HARRISBURG — Attorney General Josh Shapiro, working with the Federal Trade Commission and 11 other Attorneys General, today announced a coordinated federal-state initiative targeting student loan debt relief scams. The nationwide crackdown encompasses 36 actions by the FTC and state Attorneys General against scammers who used false promises of debt relief to take more than $95 million in illegal upfront fees from American consumers.
Pennsylvanians collectively owed $61.8 billion in private and federal student loans as of December 2016. The average student loan debt for Pennsylvania college graduates in 2016 was $35,759 – the second highest of any state. Student loan debt affects more than 44 million Americans and, with balances of more than $1.4 trillion, student loans are the second largest segment of U.S. debt, after mortgages.
“Pennsylvania is ground zero when it comes to student loan debt, and we have a responsibility to protect our students and families from false or deceptive practices,” Attorney General Josh Shapiro said. “Consumers should remember: Only scammers promise fast loan forgiveness. Consumers should never pay upfront fees for help. If you think you’re being scammed, I want to hear from you. We’re here to help protect you from scam artists preying on your hopes and dreams to obtain higher education.”
Student borrowers who believe they’ve been scammed by a company promising debt relief from student loans should call the Bureau of Consumer Protection at 1-800-441-2555 or send an email to email@example.com.
Earlier this month, the Office of Attorney General’s Bureau of Consumer Protection sued Student Loan Relief, LLC, a Texas company which engaged in unfair and deceptive acts targeting Pennsylvania consumers with student loan debt. Student Loan Relief was charged with violating Pennsylvania’s Unfair Trade Practices and Consumer Protection Law.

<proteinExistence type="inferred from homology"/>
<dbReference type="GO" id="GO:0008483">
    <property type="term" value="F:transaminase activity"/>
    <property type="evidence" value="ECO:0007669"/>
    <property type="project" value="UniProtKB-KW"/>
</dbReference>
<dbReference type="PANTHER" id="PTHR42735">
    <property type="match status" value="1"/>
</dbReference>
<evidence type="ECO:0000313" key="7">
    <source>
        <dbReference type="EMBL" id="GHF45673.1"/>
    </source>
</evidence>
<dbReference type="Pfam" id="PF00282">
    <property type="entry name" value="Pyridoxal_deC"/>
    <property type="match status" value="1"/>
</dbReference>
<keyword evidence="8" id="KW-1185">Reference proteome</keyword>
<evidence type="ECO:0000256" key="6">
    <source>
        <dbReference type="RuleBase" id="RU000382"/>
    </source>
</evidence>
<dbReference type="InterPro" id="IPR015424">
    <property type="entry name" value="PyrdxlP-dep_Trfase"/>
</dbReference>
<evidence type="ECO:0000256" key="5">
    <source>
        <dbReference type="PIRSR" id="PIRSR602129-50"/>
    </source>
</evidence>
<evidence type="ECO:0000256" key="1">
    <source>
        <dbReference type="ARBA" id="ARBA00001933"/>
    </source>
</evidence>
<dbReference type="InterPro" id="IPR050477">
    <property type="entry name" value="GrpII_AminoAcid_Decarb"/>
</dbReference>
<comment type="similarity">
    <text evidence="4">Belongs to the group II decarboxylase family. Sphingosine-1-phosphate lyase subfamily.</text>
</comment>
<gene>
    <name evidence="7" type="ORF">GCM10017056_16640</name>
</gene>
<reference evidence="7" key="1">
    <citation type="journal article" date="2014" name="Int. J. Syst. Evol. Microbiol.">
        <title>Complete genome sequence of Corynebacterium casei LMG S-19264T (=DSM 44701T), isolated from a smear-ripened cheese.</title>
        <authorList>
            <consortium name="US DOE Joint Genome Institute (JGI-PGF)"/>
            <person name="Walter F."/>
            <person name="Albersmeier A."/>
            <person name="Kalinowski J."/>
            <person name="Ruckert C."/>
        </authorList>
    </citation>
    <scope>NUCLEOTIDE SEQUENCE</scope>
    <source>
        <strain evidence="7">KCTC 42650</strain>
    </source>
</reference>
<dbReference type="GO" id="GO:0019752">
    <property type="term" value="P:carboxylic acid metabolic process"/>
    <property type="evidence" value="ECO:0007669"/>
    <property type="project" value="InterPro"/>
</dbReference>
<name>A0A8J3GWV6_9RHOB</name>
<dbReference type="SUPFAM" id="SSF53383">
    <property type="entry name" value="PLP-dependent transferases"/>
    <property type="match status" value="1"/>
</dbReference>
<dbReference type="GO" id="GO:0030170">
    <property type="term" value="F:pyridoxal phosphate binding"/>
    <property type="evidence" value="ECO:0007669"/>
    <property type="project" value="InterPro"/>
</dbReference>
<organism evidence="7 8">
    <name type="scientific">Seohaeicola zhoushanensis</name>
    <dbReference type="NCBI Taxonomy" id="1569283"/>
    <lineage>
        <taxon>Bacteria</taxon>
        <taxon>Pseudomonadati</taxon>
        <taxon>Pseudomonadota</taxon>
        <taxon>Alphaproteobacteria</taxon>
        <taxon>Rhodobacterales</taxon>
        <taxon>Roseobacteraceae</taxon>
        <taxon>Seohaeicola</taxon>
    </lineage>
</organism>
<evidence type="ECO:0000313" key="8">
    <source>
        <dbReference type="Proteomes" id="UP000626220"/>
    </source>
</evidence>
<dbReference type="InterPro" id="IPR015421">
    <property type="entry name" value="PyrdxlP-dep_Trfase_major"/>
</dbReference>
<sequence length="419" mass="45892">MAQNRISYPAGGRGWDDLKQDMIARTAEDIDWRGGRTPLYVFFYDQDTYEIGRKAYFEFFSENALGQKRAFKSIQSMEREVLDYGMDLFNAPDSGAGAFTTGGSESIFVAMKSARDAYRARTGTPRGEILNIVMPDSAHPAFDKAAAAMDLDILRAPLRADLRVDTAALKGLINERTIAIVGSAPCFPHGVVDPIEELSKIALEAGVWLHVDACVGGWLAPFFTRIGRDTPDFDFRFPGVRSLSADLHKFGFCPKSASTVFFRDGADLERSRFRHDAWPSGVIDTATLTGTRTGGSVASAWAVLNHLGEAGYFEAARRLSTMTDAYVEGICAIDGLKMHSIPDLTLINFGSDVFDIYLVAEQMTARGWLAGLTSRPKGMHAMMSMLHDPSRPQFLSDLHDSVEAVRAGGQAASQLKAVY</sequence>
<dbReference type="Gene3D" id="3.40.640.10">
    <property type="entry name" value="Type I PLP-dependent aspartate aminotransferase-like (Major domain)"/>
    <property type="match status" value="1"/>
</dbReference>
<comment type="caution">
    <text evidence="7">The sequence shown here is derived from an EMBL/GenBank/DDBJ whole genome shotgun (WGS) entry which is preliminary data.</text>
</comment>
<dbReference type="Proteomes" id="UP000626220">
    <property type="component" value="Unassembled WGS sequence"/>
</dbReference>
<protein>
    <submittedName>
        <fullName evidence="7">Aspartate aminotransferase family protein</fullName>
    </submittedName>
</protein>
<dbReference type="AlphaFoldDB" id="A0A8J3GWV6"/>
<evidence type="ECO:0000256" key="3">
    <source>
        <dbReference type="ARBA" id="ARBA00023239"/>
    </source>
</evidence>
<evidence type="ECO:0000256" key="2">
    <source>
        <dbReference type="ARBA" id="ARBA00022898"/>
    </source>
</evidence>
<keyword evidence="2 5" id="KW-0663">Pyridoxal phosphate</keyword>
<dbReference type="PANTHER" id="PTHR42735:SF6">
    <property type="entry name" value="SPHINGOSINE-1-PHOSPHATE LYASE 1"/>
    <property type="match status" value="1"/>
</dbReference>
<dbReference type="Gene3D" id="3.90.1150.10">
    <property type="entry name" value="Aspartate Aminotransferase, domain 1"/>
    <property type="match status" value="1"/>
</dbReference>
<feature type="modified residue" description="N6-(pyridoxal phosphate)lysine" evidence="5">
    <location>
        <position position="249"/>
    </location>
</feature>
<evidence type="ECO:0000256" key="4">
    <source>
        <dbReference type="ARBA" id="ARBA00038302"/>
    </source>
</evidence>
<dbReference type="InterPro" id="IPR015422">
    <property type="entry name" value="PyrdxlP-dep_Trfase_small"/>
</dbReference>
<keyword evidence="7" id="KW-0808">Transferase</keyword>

Student Loan Relief targeted 66 Pennsylvania consumers by falsely promising they would reduce their student loan payments or eliminate some of their debt through enrollment in student loan forgiveness programs or income-driven repayment plans.
As a result of Student Loan Relief’s deceptive conduct, these consumers now owe more on their student loans, have higher monthly student loan payments and have suffered lost opportunities for loan forgiveness. Many of these harmed consumers are public servants who retained these services in order to obtain loan forgiveness under U.S. Department of Education programs.
To date, BCP investigators have developed restitution claims totaling $60,482 for affected Pennsylvania student borrowers, and it is anticipated total restitution claims will be higher.
“Whether it’s standing up for 66 borrowers who were scammed, or filing a lawsuit last week on behalf of tens of thousands of Pennsylvanians and millions of Americans against the largest federal student loan provider in the country, my office will fight every day to protect students and families from predatory loan practices that leave them saddled with debt,” Attorney General Shapiro said.
The FTC’s federal-state initiative includes seven FTC actions. The agency alleges the defendants in these cases charged consumers illegal upfront fees, falsely promised to help reduce or forgive student loan debt burdens and pretended to be affiliated with the government or loan servicers, in violation of the FTC’s Telemarketing Sales Rule and the FTC Act.
“Winter is coming for debt relief scams that prey on hardworking Americans struggling to pay back their student loans,” said Maureen K. Ohlhausen, FTC Acting Chairman. “The FTC is proud to work with state partners to protect consumers from these scams, help them learn how to spot a scam and let them know where to go for legitimate help.”
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